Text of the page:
In another notable part of the letter, North Korea declares completion of uranium enrichment and plutonium weaponization, while also expressing a will to engage in dialogue. The North stresses that it is opposed to the structure of six-party nuclear talks that have been exploited to violate North Korea’s sovereignty but that the nation has never denied denuclearization of the Korean Peninsula and the rest of the world. The North also says it is prepared for both dialogue and sanctions, indicating it will employ the two-pronged tactic of appeasement and threat. Regarding the North’s attitude, some speculate that the regime, which had declared a permanent boycott of the six-party talks, has now taken a step back from its previous position. But Dr. Jeon predicts it won’t be easy for North Korea to actually return to the multilateral negotiations.

When referring to denuclearization of the Korean Peninsula, North Korea is trying to change the security landscape in the region to its own advantage through nuclear arms reductions talks with the United States. Therefore, even if negotiations between the North and the U.S. begin, South Korea must carefully watch how the negotiations may evolve. North Korea wasn’t very enthusiastic about the six-party talks from the beginning. Pyongyang’s No.2 man Kim Yong-nam even declared a permanent end to the six-way talks. So, I don’t think the North is willing to return to the negotiations anytime soon. But North Korea is also well aware that both China and the United States remain firm in their positions about the six-party talks. Therefore, the basic frame of the six-party talks could be maintained, while actual negotiations are held between the North and the U.S. This variant form of the six-party talks, if possible, will be another option.

Meanwhile, U.S. special envoy for North Korea policy Stephen Bosworth, who recently wrapped up an Asian tour, says there’s no fundamental change in the North’s tactic. He also stresses that the U.S. will face North Korea within the framework of six-way talks or to facilitate the negotiations, although Pyongyang doggedly insists on bilateral dialogue with the U.S. A high-ranking official in South Korea says Seoul and Washington have shared the view on employing both dialogue and sanctions when dealing with Pyongyang. Experts predict that sanctions against the North will continue for the time being, and a cooling-off period will be needed before effectuating dialogue with North Korea.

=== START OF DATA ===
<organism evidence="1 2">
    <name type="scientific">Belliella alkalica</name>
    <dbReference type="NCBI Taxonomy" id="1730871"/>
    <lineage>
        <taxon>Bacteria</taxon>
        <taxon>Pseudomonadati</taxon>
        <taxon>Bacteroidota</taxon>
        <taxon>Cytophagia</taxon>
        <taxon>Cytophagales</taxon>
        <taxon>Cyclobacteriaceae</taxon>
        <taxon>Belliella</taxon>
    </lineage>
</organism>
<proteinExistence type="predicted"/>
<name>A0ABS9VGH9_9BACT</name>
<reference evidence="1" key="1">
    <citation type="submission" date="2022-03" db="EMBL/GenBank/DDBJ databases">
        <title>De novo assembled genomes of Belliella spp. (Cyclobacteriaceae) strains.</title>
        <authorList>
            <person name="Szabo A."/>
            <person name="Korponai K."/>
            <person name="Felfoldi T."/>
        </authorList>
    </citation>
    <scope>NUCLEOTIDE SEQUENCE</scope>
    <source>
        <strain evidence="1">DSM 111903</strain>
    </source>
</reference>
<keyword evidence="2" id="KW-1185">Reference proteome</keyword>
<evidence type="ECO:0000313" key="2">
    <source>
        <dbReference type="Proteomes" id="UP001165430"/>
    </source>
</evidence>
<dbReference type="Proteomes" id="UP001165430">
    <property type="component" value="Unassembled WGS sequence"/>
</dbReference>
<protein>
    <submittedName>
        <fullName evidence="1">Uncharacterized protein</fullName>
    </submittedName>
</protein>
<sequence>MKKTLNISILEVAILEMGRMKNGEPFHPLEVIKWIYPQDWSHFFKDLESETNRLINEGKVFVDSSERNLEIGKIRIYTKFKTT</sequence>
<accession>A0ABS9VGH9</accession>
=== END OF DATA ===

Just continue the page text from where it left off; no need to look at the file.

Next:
As a matter of fact, the Obama administration hopes to initiate dialogue with North Korea, but it’s hard to do so right now because of North Korea’s series of aggressive measures. I imagine the current deadlock will continue until the year’s end, at least. We inevitably co-exist with nuclear-armed North Korea, whether we want it or not. At this point in time, it’s necessary to devise a broad strategy aimed at convincing North Korea that the possession of nuclear weapons won’t serve its own interests and inducing the country to give up its nuclear programs.

North Korea is using the “two-track” tactic, in which it plays the “pressure” card when it comes to the nuclear issue and the “appeasement” card in other matters. The international community is wondering how the North’s multi-dimensional move will affect the nuclear standoff. In collaboration with the international community, South Korea should seek a way to solve the nuclear issue through dialogue, not by further aggravating regional conflict.

No comments: